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Mr Sunday Movies and Maso

Since lockdown begun, I have barely spoken aloud. Living alone at the moment and communicating via chat for work (from home) has meant the need to verbalise has all but vanished. I’m not complaining – some of my best moments are in the group chat – but not speaking is a strange way to live. It could probably drive you mad.

I’m not particularly lonely though. Keep working from going forever if you ask me. And while it would be nice to have someone around, if not least as an incentive to continue grooming and showering, I have kept human connection going in some way. The fact that these humans don’t know I exist is perhaps odd, but unavoidable.   

I’m talking, of course, about James Clement and Nick Mason’s podcast The Weekly Planet.

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Mary and the Murderer – One Year On

For reasons that are still somewhat unclear to me, last year I decided to put on a play. With the help of some wonderful people, we managed to pull it off. It was fun! And difficult! But, as I’m sure all my creative friends would agree, *not* trying to achieve the seemingly impossible project is *always* more disappointing than just giving it a go. Our endeavour was even more satisfying because it turned out reasonably well.

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Corona diary

I wake up. Goof around on my phone for a bit. Read some news so I know what horrors the news has in store for me. Chuckle at some tweets.

I get up. Quick breakfast (don’t get me started). Go for a walk around the neighbourhood to stretch my back out before a tough day of sitting down. Get home, start up the computer and read some more news. Maybe read a book for a little while if I’m particularly motivated.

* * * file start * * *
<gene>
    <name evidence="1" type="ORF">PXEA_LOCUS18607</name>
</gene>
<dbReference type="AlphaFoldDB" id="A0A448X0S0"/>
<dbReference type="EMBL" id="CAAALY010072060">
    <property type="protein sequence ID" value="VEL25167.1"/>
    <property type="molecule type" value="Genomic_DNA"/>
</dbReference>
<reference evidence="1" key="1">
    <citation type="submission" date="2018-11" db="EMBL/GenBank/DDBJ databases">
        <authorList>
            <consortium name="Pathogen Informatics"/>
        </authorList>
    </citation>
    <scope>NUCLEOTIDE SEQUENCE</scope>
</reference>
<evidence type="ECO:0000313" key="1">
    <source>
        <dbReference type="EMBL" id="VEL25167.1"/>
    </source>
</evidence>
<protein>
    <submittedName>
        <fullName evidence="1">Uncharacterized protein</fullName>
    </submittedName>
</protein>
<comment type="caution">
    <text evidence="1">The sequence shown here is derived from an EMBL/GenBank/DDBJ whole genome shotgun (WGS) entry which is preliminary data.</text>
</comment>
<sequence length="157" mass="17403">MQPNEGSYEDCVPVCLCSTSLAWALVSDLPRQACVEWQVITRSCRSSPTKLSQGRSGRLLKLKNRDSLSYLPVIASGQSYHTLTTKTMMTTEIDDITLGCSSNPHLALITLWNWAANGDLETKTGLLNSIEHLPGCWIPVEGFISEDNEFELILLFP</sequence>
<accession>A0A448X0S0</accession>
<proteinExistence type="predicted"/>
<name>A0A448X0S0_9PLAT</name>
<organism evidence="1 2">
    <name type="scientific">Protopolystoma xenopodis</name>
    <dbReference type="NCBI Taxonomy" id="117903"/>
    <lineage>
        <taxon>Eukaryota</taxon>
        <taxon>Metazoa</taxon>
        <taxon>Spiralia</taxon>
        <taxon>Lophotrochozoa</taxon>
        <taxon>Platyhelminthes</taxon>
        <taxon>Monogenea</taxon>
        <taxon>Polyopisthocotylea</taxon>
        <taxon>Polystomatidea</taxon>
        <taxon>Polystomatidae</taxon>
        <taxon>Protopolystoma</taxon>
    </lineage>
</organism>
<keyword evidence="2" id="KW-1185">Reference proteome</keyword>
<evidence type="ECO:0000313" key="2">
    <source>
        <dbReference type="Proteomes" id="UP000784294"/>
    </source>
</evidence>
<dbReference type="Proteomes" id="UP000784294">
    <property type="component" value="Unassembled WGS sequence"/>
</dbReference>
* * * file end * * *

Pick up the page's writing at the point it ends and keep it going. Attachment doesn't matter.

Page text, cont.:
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The world is falling apart

I’m not the only one who thinks so.

Another man killed his ex-wife and children to death. A virus has taken over the world and confined us to our homes. Trump has carte blanche to commit as many crimes as he can before he leaves office. He won’t be leaving in 2020 because the Democrats are looking like to sign their death warrant J. Biden. Trump might not leave in 2024 either.

In Australia every day our government is shown to be up to its neck in rorts. Our PM went on holidays as the country burned a few months ago – although it feels like longer. We’ve got ten years before climate change takes us all. I can’t list any more horrors because it’s all too much but let’s face it, the world isn’t a place you’d recommend right now.  

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James Lipton’s questions

I was saddened to hear of James Lipton’s death just the other week. I can’t say I’ve seen all the Inside the Actors Studio but everything I have seen is fascinating. I particularly remember re-watching the Robin Williams episode the week he died. Lots of death on my mind today apparently.

In any case, I felt inspired to write my answers to his famous ten questions. Here they are. They may chance tomorrow.

Noting particularly deep, but you know. There’s not a lot else going on right now.